August: Bay Marshes at Summer's End

Chesapeake Almanac Podcast Episode and Transcript

Episode 23
Copyright © John Page Williams Jr. All rights reserved.

This is John Page Williams with another reading from Chesapeake Almanac. The month is August and the title of this chapter is "A Nice Gestalt: Bay Marshes at Summer's End."

Gene Silverhorn stood knee-deep in a marsh at the head waters of Upper Machodoc Creek, a Potomac tributary near Dalhgren, Virginia. Smoke from his almost-ever-present pipe curled around his head as he examined the smartweed plant that he had carefully dug from the black mucky soil. "A marsh like this has a really nice gestalt," he said with a grin. I had to admit to not knowing what gestalt meant, so I went straight for the dictionary as soon as i got home. The term developed in a school of psychology that originated in Germany in the early twentieth century. The Oxford Reference Dictionary defines it as "a perceived whole that is more than the sum of its parts." Trust the Germans to pack many layers of meaning into a single word. In my mind, I translated Gene's gestalt into the word "presence."

It helped to know that, for Gene, marshes do indeed have many layers of presence. He was head of the wetlands section at the Virginia Institute of Marine Science from the early 1970s until he retired around the turn of the century, so he viewed the Bay's marshes with the fascination of a professional botanist and the curiosity of a research program director. VIMS also performed some state agency functions, and Gene's group had always provided advisory services on tidal wetland permit applications, so Gene and his colleagues had always had a bureaucratic point of view as well. Finally, Gene's an avid fisherman and general naturalist, so he always appreciated the contributions that marshes make to food and habitat in the Chesapeake system. A good marsh has a rich gestalt indeed for him and for many of the rest of us.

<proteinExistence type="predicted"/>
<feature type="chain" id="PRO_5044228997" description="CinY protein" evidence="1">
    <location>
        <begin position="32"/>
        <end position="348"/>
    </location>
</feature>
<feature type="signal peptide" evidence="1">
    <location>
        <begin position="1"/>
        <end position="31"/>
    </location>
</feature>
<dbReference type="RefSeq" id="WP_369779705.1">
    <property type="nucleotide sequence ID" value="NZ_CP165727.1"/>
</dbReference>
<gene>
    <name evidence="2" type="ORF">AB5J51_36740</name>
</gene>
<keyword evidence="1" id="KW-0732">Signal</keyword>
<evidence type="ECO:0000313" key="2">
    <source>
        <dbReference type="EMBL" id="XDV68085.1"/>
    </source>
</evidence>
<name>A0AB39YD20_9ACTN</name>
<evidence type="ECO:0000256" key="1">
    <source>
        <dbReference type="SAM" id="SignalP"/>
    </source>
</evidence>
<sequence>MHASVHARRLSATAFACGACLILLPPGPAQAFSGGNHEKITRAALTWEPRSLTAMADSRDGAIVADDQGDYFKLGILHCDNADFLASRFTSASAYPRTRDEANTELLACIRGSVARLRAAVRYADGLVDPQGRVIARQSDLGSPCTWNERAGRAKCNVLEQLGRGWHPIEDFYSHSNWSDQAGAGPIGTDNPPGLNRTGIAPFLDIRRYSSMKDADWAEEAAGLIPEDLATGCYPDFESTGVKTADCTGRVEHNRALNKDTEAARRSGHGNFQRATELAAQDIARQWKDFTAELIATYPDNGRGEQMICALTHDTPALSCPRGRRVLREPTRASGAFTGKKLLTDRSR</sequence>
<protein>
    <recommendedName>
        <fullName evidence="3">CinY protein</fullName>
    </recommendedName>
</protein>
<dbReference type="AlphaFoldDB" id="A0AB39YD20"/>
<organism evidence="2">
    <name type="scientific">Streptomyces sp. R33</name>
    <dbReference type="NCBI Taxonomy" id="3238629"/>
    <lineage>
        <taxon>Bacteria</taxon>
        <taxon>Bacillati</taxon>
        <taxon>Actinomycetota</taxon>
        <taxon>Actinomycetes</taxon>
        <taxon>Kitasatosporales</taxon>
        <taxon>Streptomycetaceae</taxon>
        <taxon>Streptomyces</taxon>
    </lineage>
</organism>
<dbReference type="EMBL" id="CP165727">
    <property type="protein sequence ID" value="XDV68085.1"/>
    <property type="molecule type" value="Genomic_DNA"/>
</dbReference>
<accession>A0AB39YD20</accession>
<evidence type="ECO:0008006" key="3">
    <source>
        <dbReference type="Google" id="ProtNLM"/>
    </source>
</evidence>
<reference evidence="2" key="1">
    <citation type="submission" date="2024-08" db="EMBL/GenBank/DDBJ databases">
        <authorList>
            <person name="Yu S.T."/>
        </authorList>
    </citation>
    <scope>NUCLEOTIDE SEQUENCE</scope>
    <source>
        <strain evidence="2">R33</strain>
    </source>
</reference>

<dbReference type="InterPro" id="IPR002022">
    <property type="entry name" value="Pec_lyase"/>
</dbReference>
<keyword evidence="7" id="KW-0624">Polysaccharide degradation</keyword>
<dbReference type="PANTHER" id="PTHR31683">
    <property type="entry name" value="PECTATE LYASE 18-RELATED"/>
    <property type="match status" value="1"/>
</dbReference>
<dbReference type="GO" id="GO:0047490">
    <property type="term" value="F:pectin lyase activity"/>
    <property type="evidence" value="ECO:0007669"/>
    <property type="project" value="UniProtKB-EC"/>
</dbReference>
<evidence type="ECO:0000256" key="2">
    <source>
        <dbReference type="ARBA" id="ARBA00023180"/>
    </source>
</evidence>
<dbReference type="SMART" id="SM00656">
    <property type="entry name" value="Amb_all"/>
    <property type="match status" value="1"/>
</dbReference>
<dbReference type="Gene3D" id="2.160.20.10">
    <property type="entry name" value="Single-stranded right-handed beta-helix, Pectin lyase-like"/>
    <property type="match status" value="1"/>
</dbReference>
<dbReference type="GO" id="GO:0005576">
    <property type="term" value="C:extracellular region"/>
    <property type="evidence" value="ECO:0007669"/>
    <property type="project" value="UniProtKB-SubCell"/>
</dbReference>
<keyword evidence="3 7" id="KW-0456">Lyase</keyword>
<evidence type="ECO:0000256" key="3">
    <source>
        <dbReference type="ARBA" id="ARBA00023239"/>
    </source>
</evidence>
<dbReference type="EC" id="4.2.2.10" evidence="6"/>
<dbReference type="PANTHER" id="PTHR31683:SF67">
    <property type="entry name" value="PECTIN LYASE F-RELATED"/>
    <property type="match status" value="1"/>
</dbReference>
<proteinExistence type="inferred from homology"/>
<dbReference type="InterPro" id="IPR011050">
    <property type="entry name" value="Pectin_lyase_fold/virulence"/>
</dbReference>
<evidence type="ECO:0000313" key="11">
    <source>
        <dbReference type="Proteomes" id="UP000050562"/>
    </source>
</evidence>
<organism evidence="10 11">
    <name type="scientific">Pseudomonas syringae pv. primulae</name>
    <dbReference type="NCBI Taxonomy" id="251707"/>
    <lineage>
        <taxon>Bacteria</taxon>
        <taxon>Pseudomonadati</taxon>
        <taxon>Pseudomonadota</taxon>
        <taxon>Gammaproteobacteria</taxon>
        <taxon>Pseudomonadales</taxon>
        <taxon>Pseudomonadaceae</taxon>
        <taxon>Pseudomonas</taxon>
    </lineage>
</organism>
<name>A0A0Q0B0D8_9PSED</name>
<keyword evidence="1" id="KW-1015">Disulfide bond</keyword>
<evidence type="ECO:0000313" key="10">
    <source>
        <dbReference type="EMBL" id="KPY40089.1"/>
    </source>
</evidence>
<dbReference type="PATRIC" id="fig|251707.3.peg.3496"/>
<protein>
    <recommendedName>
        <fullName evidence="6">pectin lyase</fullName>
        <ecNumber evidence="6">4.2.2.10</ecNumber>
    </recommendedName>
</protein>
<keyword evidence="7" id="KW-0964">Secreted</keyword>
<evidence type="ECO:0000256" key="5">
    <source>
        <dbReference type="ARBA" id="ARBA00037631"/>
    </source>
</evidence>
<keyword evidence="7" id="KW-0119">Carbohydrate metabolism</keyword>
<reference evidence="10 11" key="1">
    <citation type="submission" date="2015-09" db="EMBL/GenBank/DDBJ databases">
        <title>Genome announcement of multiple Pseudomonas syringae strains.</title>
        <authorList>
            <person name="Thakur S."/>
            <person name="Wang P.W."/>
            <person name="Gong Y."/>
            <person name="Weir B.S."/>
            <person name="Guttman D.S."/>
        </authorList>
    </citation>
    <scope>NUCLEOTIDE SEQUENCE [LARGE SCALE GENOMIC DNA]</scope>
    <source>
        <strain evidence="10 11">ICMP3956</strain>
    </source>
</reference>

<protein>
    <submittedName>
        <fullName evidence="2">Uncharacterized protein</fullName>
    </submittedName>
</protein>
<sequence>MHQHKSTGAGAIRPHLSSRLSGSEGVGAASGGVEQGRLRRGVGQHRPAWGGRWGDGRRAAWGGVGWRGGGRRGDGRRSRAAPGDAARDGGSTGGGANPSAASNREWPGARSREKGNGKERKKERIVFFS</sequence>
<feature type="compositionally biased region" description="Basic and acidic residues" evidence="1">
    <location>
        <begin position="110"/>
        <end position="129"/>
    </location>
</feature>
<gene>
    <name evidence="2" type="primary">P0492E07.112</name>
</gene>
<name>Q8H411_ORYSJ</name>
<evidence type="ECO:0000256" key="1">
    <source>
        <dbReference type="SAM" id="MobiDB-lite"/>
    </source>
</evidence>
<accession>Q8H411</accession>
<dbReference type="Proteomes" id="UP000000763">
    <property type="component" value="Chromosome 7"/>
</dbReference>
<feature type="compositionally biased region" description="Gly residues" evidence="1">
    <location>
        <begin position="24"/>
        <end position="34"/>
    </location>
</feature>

Since that day, I've found gestalt to be a useful term for thinking about the Chesapeake's marshes. Especially now, at the end of the summer, the growth of marsh plants is lush, thick with ripe seeds and colorful flowers. Plants in the seed category include smartweed, wild rice, millet, and others in the upriver freshwater marshes, and saltmarsh cord grass and big cord grass in the downriver salt marshes. Flower colors range from brilliant red cardinal flower and blue pickerel weed upriver to crimson-centered white hibiscus and pink and midsalinities, and sea lavender down the Bay. A host of animals from juvenile menhaden and crabs to snapping turtles, river otters, eagles, and ducks depend on them. There are many layers for us to appreciate.

One layer of presence that particularly intrigues me derives from the fact that marsh plants flourish under difficult growing conditions. They do so well in part because their soils are very fertile; but those same soils have some hostile features as well.

The fertility comes in part from the fact that rich river-borne sediments collect in the marshes. The marshes are, in fact by definition, natural sediment traps. They also function as perpetual compost piles for the plant materials that collect in them.

But the tides that bring in rich sediments also cover the marsh and waterlog the soil. And, if the marsh is downriver, the water is salty, creating conditions that kill most plants very quickly. The Bay's marsh plants have made adaptations to deal with these problems.